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One of the most startling images in David Zeiger’s Sir! No Sir!, a documentary about the G.I. anti-war movement during the Viet Nam era that Filmmaker selected as one of its “Best Films Not Playing in a Theater Near You” this year, is that of Jane Fonda. Sitting regally in the amber-hued foyer of her luxurious home, coiffed to perfection and expertly lit, Fonda’s sheer visual splendor is surprising within the context of the film — most of the film’s other interviewees still visibly bear the painful hurts of the period — as well as within today’s entertainment world. With so many stars either apolitical or calculatingly distant from the activism of their youth, it’s amazing to see Fonda so animated and proud when discussing her anti-war activism.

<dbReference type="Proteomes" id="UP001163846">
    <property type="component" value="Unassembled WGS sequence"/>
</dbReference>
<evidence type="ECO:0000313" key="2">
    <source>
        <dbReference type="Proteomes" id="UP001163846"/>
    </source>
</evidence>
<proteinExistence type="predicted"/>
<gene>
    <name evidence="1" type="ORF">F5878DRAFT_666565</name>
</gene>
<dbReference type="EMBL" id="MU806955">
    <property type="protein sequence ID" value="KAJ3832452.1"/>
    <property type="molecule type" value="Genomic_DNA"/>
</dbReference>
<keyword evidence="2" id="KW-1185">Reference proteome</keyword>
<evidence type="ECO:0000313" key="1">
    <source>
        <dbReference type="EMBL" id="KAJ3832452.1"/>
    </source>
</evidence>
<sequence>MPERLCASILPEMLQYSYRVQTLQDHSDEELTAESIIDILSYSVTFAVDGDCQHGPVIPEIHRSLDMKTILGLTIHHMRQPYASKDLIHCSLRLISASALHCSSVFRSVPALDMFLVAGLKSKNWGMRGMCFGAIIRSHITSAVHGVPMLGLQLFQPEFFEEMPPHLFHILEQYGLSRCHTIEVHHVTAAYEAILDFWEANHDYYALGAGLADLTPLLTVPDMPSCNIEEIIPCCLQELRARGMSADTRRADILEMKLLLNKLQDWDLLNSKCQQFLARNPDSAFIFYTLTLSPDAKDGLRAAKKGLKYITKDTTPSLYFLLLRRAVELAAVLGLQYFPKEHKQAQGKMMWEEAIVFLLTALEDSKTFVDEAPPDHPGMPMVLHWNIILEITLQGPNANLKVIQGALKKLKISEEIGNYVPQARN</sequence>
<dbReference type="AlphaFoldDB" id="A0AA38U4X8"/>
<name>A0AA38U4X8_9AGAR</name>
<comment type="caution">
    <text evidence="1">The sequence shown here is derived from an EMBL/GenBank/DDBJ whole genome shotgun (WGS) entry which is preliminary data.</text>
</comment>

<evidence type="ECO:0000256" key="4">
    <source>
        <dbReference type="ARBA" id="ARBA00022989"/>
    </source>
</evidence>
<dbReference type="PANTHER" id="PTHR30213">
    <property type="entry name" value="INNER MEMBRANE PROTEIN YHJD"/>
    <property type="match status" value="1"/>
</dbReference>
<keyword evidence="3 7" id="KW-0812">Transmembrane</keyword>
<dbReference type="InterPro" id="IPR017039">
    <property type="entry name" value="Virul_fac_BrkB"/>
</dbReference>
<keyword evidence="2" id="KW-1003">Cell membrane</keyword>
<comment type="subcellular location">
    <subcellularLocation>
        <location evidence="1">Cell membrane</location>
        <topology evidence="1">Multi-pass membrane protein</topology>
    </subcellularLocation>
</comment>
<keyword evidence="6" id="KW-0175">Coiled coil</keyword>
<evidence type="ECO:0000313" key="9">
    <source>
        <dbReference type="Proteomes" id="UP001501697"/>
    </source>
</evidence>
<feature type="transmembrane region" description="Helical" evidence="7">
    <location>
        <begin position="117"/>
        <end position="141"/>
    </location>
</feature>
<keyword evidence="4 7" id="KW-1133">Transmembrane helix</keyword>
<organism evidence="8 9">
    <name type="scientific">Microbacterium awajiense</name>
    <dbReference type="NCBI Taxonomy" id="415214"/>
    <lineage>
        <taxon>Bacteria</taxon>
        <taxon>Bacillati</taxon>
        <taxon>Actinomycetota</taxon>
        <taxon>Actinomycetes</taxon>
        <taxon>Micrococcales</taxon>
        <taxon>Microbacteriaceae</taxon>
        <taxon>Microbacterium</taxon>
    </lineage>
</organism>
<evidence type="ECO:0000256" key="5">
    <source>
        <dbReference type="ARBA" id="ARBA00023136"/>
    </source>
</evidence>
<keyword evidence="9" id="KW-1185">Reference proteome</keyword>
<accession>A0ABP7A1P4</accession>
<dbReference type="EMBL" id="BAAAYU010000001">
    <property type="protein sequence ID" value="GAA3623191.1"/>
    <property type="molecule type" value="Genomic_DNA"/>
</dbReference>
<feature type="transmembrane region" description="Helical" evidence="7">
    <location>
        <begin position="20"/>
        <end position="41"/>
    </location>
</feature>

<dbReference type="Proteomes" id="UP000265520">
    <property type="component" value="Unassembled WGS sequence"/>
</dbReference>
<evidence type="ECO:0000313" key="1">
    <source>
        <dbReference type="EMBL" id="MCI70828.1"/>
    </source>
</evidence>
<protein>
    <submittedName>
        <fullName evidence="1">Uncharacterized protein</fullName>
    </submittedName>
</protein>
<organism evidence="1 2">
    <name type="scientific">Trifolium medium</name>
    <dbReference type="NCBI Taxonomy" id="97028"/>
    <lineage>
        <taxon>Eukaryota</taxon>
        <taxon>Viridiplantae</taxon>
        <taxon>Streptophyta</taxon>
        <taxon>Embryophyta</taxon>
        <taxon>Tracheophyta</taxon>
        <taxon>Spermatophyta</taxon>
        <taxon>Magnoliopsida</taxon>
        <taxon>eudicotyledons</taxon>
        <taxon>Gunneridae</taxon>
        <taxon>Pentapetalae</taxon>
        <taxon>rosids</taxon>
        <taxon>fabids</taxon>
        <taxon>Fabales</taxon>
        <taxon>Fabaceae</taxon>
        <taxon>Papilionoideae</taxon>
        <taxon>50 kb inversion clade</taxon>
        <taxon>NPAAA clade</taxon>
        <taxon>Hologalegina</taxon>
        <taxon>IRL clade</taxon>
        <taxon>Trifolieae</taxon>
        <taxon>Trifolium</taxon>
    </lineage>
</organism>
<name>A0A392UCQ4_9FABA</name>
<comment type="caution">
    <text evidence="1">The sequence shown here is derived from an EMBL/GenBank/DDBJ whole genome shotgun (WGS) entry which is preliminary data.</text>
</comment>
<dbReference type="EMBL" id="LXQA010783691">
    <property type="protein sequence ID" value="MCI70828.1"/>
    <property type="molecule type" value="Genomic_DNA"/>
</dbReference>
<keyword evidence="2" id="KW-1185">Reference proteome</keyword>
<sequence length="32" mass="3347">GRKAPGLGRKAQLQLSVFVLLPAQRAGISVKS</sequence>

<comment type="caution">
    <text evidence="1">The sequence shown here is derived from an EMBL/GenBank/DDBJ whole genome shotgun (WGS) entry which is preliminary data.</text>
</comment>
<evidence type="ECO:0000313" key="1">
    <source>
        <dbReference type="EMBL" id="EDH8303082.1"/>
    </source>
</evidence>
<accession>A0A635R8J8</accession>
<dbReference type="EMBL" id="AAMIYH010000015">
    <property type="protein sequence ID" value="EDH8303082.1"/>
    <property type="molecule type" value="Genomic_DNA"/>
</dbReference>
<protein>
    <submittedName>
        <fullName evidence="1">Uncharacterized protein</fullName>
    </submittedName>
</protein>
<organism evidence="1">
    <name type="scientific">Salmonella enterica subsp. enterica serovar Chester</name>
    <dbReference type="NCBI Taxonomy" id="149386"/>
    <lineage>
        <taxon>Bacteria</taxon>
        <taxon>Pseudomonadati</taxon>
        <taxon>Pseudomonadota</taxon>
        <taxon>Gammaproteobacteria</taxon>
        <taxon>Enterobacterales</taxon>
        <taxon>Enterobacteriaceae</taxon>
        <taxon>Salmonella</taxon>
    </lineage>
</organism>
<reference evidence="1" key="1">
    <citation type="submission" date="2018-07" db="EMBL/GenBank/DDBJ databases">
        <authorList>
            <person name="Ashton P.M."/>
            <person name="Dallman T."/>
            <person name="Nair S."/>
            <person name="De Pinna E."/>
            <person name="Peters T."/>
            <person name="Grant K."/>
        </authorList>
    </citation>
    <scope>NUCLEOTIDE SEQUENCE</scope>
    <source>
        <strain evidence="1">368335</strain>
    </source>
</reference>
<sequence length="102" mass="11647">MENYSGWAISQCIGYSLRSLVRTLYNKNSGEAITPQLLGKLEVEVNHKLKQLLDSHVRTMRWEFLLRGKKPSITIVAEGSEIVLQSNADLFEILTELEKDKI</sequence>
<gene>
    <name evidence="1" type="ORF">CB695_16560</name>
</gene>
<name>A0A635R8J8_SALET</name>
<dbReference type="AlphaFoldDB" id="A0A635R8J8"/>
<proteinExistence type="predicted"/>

Fonda discusses the film along with two others in this Guardian piece entitled “Terror and Trauma.”

From the piece:

“The Bush administration’s failure to pull themselves out of their current military quagmire has apparently sparked renewed interest in the films that documented the conflict in Vietnam. Hearts and Minds – arguably one of the greatest documentaries ever made, composed largely of interviews with US soldiers and Vietnamese citizens – has been re-released in the UK after revisiting screens in the States. Likewise, Winter Soldier (1972) has hit US cinemas again after more than 30 years. Based on the three-day gathering of war veterans in 1971 that I helped fund, it was a film intended to document American war crimes in the conflict. A third film, Sir! No Sir!, details how GIs were converted to leading members of the peace movement and has recently won plaudits at several film festivals.

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